As an openly bisexual transgender man, I get asked the following question a lot: “Cisgender heterosexual people don’t make a big deal out of announcing their identity, so why do you?” I don’t get offended when people ask me this question. I would rather that they ask me this than assume that I am okay with an invisible identity.
The Human Rights Campaign released an article about Tennessee governor Bill Lee on May 4, 2021, which is the day on which he signed a law that would force school districts to “allow parents to opt students out of learning about important modern and historical events, from the AIDS epidemic to the Stonewall riots to even Supreme Court jurisprudence. This bill also disproportionately disadvantages LGBTQ youth who may not have supportive families and put children at greater risk of health consequences.”
What politicians like Governor Lee fail to understand is that educating students on topics like sexual orientation and gender identity allows them to become more accepting of their LGBT peers. This helps queer youth have a less painful, stigmatized, and isolated journey toward discovering who they are.
A couple of days ago, after about three years of trying to line up top surgery for my gender transition process, I finally got the date for the procedure. Even though I have done some emotional work to break down the internalized phobia around my gender identity and sexual orientation, I found myself being flooded with emotions from flashbacks of instances of queer-phobic backlash while growing up in Texas.
I was in late elementary to early middle school at that time, and my classmates and I started physically developing and having crushes. I noticed that I was not just attracted to boys but to girls as well. I also noticed emerging feelings of remorse towards my hips, curves, and breasts. I was born in the suburbs of Dallas, and in our school district there was almost no dialogue about the LGBT community, and the little talk that did exist was extremely stigmatizing. I didn’t even know what the letters lgbtq stood for when I first came across that abbreviation during my freshman year of high school. The implicit messages and explicit experiences that I swallowed when growing up in the South taught me that it wasn’t okay to be someone who doesn’t identify with being cisgender or heterosexual. That made my experience of puberty very traumatizing.
There was one particular incident that was very formative. When I was in the 7th grade, I started wearing masculine clothes and keeping my hair short. This caused some of my classmates and teachers to become suspicious about my sexuality and gender identity. In middle school, all the students and teachers were part of a school-monitored online discord, and one day, when I forgot to sign out of a school computer, this boy and his friends from the 8th grade posted a comment on my Discord profile saying “I am gay.” Within minutes, most of the kids in my school had seen it. I had no idea what was going on until a boy stopped me in the hallway and said: “Hey, dyke, wanna kiss my girlfriend?”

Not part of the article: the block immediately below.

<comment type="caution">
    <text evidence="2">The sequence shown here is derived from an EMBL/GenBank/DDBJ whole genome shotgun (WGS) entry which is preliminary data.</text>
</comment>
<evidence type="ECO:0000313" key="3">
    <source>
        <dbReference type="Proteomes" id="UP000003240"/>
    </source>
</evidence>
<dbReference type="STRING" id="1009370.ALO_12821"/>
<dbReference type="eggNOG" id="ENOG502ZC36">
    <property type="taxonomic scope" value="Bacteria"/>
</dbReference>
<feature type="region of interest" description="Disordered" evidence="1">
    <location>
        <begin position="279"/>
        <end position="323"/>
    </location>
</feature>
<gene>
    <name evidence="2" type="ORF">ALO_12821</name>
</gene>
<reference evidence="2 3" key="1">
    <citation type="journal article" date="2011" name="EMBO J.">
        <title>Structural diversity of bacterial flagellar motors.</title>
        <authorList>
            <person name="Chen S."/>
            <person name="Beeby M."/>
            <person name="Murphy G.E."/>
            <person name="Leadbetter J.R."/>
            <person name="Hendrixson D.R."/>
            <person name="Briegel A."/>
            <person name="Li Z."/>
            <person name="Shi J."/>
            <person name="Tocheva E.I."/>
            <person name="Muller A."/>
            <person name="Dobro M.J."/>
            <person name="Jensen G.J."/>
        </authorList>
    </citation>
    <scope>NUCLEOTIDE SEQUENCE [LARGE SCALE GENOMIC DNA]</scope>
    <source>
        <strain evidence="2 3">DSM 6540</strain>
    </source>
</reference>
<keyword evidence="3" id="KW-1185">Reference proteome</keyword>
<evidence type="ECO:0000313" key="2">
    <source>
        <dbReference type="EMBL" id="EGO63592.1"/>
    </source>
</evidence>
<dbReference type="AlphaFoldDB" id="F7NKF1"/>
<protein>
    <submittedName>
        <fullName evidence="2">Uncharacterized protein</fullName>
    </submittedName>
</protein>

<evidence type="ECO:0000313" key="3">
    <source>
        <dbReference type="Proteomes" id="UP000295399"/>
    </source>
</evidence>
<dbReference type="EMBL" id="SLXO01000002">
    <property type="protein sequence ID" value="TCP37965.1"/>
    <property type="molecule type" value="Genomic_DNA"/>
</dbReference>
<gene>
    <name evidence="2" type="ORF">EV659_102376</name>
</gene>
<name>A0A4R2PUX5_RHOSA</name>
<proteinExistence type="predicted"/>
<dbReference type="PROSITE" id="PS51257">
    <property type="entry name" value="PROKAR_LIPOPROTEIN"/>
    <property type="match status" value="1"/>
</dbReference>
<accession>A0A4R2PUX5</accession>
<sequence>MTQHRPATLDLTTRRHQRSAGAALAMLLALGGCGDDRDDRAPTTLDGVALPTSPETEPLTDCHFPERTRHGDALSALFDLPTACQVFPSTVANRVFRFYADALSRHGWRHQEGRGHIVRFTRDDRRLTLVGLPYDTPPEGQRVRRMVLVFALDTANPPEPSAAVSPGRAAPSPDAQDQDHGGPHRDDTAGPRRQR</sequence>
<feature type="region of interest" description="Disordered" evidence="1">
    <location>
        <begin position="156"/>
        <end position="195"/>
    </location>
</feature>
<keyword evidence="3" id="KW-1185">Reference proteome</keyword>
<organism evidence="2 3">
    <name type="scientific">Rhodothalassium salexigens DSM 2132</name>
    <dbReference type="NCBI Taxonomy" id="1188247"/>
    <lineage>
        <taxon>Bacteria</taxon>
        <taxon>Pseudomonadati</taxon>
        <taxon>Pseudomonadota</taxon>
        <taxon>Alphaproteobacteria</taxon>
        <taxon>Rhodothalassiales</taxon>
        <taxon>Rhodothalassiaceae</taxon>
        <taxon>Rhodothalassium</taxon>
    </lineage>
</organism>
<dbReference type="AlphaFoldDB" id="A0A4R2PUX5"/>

I was very confused until he followed up by saying: “Nice move on the school Discord.” Panic started pumping through my veins, and I immediately checked my profile page. But it was too late. Even though my friend helped me take the comment down and change my password, everyone had already seen it. I was the butt of several jokes for quite a while, and that has stuck with me.
The struggle for queer folks is that once we find out that our sexuality or gender identity don’t line up with the default assumption of cis heterosexuality, we have to go on a journey to figure out which label or labels match who we are, even if those labels have never been formally introduced to us (which is usually the case).
How are we supposed to find out where we fit in if we haven’t been given all of the categories?
At the age of seventeen, I was lucky enough to receive the opportunity to live in the heart of California’s highly progressive Silicon Valley. Not only was I in a bubble that was pro-LGBT, but I was also close to supportive friends and family members who guided me through the challenging patches of my self-discovery process.
Unfortunately, a large proportion of America’s queer youth population does not have the same support that I do. It’s important for everyone that the world get used to seeing us comfortable in our colors. Queer people are nothing new and not a whole lot different from everyone else. We are still people who also want to be seen, heard, respected, and loved. If society keeps trying to hide us, then we will always be viewed as unfamiliar.
When I went through with the decision to come out of the closet, my announcement assured myself and other queer youth that we have a place in society, that we do exist, despite living in a world that is still trying to erase us.